Wednesday, March 25, 2009

What's With the Czechs?

First we have President Václav Klaus in denial of global warming, and now we have Prime Minister Mirek Topolanek in denial about the global financial crisis. Maybe the entire Czech Republic joined the Republican Party....

But fortunately, the Czech people just ousted his government, but before stepping down, he used his role as rotating President of EU took the opportunity to blast Barack Obama's effort to save the world economy by describing it as a "way to hell" as it supposedly “will undermine the stability of the global financial market.”

Where is Jaroslav Hasek when we need him?

Hans Sandberg

Monday, March 16, 2009

Fair-Minded U.S. Diplomat Angers Right-Wing Zealots

Charles Freeman, an American diplomat with 30 years of experience, was nominated to become the next chairman of the National Intelligence Committee, but withdrew his nomination after a slanderous smear-campaign by extreme-right Israeli lobbyists. Ambassador Freeman was interviewed by Fareed Zakaria on Sunday, March 15th.
It's sad to see such a smart and level-headed guy derailed by right-wing zealots.

Nominee Ends Bid for Key Job in Intelligence
Israel Stance Was Undoing of Nominee for Intelligence Post
Iran, Jews and Pragmatism
Interview With Charles Freeman

Monday, March 9, 2009

More on the nattering nabobs of negativity

First, watch Jon Stewart ripping into CNBC and their sorry bunch of pundits (with the exception of Steve Liesman who is smarter and more knowledgeable than the rest of the bunch together).
It's a gem; funny, sad, and a piece of media history.
Watch it! 

Paul Krugman commented on the pundits/economics reporters pang for fiscal conservatism in his latest column:
'President Obama’s plan to stimulate the economy was “massive,” “giant,” “enormous.” So the American people were told, especially by TV news, during the run-up to the stimulus vote. Watching the news, you might have thought that the only question was whether the plan was too big, too ambitious.
Yet many economists, myself included, actually argued that the plan was too small and too cautious.'

And Frank Rich picked up on Jon Stewart's CNBC-segment in his Sunday Times column Some Things Don’t Change in Grover’s Corners.

On Monday, the New York Times had an interesting piece explaining how the CNBC network is struggling to retain its tiny, but wealthy, group of viewers by becoming more political and by lambasting president Obama.

'But in a change from previous downturns, CNBC is now a place for politics, to borrow a phrase from its sister channel MSNBC. The network’s journalists have been encouraged to speak their minds, making the line between reporter and commentator almost indistinguishable at times.

“When they are all sitting around the table it’s hard to tell a business pundit versus a reporter,” said Tom Rosenstiel, the director of the Project for Excellence in Journalism.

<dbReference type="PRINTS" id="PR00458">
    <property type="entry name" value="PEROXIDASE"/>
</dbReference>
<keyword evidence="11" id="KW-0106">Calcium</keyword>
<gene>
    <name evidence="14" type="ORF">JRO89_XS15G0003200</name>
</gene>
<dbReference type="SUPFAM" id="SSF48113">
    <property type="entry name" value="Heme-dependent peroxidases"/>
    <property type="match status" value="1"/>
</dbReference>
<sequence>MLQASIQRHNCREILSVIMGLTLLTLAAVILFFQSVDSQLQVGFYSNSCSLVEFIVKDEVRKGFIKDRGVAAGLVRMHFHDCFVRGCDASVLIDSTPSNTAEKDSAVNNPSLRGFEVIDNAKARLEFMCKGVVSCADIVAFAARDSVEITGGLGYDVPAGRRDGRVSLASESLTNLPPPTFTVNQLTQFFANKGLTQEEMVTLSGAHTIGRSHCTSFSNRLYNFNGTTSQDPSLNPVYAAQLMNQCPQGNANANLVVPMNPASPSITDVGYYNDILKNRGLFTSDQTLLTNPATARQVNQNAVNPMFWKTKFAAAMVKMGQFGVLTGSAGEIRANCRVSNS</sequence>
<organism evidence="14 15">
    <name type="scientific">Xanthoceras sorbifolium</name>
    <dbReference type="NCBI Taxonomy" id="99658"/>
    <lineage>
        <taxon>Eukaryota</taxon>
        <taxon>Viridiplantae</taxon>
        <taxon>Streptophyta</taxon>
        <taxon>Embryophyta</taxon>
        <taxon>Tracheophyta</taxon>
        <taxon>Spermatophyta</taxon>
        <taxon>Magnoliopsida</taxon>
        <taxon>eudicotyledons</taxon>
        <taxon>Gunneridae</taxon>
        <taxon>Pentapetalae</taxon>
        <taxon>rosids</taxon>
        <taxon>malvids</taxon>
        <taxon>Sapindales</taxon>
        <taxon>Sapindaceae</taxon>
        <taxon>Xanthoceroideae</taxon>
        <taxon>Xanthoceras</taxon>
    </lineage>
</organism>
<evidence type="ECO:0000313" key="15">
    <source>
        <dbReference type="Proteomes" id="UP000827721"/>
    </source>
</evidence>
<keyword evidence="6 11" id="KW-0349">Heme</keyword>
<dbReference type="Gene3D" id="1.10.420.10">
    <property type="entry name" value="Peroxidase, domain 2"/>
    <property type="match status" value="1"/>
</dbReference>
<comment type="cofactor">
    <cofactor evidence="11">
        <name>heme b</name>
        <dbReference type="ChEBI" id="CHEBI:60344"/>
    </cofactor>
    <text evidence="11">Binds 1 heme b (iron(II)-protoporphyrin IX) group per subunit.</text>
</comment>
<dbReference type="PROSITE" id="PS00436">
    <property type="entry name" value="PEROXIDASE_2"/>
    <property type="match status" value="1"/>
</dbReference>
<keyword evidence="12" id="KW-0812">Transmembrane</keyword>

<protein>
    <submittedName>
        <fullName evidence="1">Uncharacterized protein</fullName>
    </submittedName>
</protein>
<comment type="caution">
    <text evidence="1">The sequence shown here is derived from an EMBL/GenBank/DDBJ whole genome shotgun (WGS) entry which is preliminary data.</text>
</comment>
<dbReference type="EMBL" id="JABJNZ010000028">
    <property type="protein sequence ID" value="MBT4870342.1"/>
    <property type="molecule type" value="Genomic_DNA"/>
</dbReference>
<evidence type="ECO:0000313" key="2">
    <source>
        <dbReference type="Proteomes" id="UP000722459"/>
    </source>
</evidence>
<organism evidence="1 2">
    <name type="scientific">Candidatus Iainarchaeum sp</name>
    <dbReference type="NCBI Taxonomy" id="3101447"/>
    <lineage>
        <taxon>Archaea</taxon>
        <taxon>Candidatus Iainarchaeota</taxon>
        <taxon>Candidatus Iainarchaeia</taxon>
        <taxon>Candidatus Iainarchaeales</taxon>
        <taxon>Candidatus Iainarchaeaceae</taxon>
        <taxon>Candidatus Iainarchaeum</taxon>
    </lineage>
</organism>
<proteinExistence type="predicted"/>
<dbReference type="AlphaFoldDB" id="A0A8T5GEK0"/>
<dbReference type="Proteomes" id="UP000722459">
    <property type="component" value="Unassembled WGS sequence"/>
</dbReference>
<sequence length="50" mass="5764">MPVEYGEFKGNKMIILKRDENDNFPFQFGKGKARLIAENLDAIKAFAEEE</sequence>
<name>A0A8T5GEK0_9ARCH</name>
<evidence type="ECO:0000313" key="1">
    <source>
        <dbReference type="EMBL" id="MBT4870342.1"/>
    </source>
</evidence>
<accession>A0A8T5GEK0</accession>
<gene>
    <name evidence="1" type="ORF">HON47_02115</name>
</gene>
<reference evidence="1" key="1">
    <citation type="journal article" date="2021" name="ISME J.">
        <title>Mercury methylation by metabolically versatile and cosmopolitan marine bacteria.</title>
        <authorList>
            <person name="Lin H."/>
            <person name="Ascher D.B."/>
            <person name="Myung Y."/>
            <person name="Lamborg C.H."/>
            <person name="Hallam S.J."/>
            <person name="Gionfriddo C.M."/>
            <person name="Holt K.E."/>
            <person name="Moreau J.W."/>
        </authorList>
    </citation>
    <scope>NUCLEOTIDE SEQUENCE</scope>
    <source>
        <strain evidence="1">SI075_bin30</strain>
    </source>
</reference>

With economic attention focused on Washington, the network is spending less time on bullish stock picks and more time assessing the government’s actions.

In recent weeks some have perceived the network to be leading the campaign against President Obama’s economic agenda."

Now you may be ready for a little more nabob skewering from Jon Stewart's side:

In case you missed my previous blog about the revenge of the nattering nabobs of negativity, scroll down to read it!

Hans Sandberg

Friday, March 6, 2009

The nattering nabobs of negativity are back

The chatter is very intensive right now, and destructive, but it's not emanating from Bora Bora. No. it comes right out of New York, Atlanta, from CNN, MSNBC and CNBC, and it includes the entire spectrum of media commentators, from normally sensible persons like Anderson Cooper, to the generally wacky ones like Larry Kudlow.

They have all become the "nattering nabobs of negativity", which Nixon's nutty vice president Spiro Agnew lambasted so badly (thanks to then speechwriter William Safire who coined the phrase). Our talking act like hysterical passengers on a sinking ship, but it's not the ship that is sinking, only their 401K's that are shrinking. It is certainly painful, but their job is to analyse and report, not distort and vent. 

The problem with the nabobs of 2009 is that they are making things worse. They refuse to look deeper, instead pandering to the least common denominator, which of course is fear. They want everything fixed right now, only to complain that Obama is trying to do much and has too much on his desk. Above all, they want their 401K's back to where they were when we all were financially bubbleicious and happy, even if it didn't make sense and we killed the Earth in the process.

Analyst often say that we need a capitulation before the markets can turn back up. In a way they are right, but before the investors can capitulate, the pundits need to capitulate.

It's time to simmer down, and give the economy a chance! 

Hans Sandberg

PS. For an interesting take on the role of psychology in this crisis, read Amartya Sen's essay in the New York Review of Books: Capitalism Beyond the Crisis.